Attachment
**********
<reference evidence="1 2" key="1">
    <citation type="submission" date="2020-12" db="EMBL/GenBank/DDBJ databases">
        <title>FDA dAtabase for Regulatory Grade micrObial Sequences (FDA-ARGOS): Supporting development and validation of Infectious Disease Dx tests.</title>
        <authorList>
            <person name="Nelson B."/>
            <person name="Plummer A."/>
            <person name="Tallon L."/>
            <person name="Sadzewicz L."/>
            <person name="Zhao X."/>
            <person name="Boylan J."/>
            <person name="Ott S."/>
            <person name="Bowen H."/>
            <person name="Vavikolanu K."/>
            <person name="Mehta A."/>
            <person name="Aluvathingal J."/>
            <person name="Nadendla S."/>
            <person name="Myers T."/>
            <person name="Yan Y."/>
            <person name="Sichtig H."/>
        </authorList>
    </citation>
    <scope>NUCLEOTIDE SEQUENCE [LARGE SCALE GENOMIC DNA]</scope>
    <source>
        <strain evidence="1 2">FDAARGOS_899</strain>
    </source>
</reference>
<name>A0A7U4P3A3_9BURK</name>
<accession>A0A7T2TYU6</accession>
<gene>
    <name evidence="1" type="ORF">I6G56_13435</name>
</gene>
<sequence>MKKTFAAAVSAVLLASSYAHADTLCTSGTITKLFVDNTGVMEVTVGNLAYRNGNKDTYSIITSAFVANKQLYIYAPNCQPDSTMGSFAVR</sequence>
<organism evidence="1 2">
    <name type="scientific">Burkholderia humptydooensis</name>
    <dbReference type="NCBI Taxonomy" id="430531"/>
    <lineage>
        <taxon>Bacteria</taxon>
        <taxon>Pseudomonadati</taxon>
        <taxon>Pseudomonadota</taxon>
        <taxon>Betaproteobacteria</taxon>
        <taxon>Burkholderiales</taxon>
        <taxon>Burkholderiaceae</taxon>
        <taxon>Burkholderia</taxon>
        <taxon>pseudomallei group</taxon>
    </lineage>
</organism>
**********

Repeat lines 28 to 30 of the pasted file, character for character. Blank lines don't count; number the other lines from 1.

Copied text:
<accession>A0A7T2TYU6</accession>
<gene>
    <name evidence="1" type="ORF">I6G56_13435</name>